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Re: Congress fails to approve Korean War, Cold War medals, by Mark Oliva, Stars
This entire thing is pathetic - the notion of giving out such a "sissy"
medal demeans real medals and then after warming to the idea of a Cold War
Medal, they nix it! and give themselves a raise. What service or
action, or behavior was required of one to receive a "Cold War Metal"? -
maybe I'm speaking without knowing anything (for the first time!!!)
Is the proposed, and then nixed, Korean Defense Service Medal different from
the one being bestowed by the Republice of Korea? and if not, is it
reduntant to the original American Korean War Medal? Guess so.
I think we need to be embarrassed.
Jeez, I'm afraid to ask too many questions or I'll sound like John2.
----Original Message Follows----
From: Brooke Rowe <firstname.lastname@example.org>
Subject: Congress fails to approve Korean War, Cold War medals, by Mark
Oliva, Stars and Stripes Pacific edition, Thursday, December 20, 2001
Date: Thu, 20 Dec 2001 13:30:09 -0800
Congress fails to approve Korean War, Cold War medals, by Mark Oliva,
Stars and Stripes Pacific edition, Thursday, December 20, 2001
(EXCERPT) Congress failed to approve two medals honoring the duties of
servicemembers in the Korean War and Cold War when it passed the
National Defense Authorization Act for 2002 last week.
The medals were among proposals for the defense budget, which included
the largest pay raise in nearly 20 years.
One day before Congress passed the bill, committees working to
reconcile the differences between the Senate and House versions
announced they would defer the medal issue to the secretary of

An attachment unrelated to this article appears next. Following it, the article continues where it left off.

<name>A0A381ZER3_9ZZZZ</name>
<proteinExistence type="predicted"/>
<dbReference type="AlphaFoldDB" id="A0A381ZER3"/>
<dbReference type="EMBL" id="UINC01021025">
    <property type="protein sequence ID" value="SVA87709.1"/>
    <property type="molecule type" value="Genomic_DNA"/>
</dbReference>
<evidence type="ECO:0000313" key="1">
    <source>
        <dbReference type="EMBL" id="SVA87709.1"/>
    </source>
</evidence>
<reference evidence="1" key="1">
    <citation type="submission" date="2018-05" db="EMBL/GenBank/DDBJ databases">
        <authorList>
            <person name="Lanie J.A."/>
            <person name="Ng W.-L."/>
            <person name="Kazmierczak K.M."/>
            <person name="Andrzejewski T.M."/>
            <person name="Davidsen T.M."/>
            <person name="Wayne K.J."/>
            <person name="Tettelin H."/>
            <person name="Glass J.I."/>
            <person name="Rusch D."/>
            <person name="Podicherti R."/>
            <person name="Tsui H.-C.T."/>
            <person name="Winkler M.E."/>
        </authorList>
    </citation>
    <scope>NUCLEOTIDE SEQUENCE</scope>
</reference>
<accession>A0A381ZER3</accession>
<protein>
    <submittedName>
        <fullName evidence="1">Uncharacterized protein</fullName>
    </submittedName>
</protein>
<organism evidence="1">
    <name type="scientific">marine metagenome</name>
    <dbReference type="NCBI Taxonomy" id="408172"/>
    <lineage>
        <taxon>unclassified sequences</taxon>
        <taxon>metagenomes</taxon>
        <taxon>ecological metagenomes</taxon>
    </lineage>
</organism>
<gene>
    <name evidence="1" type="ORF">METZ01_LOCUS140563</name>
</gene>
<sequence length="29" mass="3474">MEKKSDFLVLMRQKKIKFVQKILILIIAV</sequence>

defense. Officials at the Defense Department didnít respond to
The late Rep. Floyd Spence, R-S.C., initiated the idea for a Cold War
Service Medal. The proposal would have made the medal retroactive for
any servicemember who served honorably between Sept. 2, 1945, and Dec.
26, 1991, the day after the former Soviet Union collapsed. A
commercially available Cold War Service Medal is in circulation over
the Internet, but itís not an official military decoration.
A proposal for a Korean Defense Service Medal ó sponsored in both the
House and Senate versions of the defense bill ó was intended for those
who served in Korea or adjacent waters. The dates of service to
qualify for the medal were not decided.
The Cold War Service Medal would have superseded the Cold War
Recognition Certificate, issued by the Department of Defense since
1998. Numbers of certificates already issued werenít available, but
there is a 12-month backlog to fill requests.
Some servicemembers doubted Congressí intentions over the measure.
"I donít know what their rationale was for not authorizing the
medals," said Army Sgt. 1st Class Anthony Moody...
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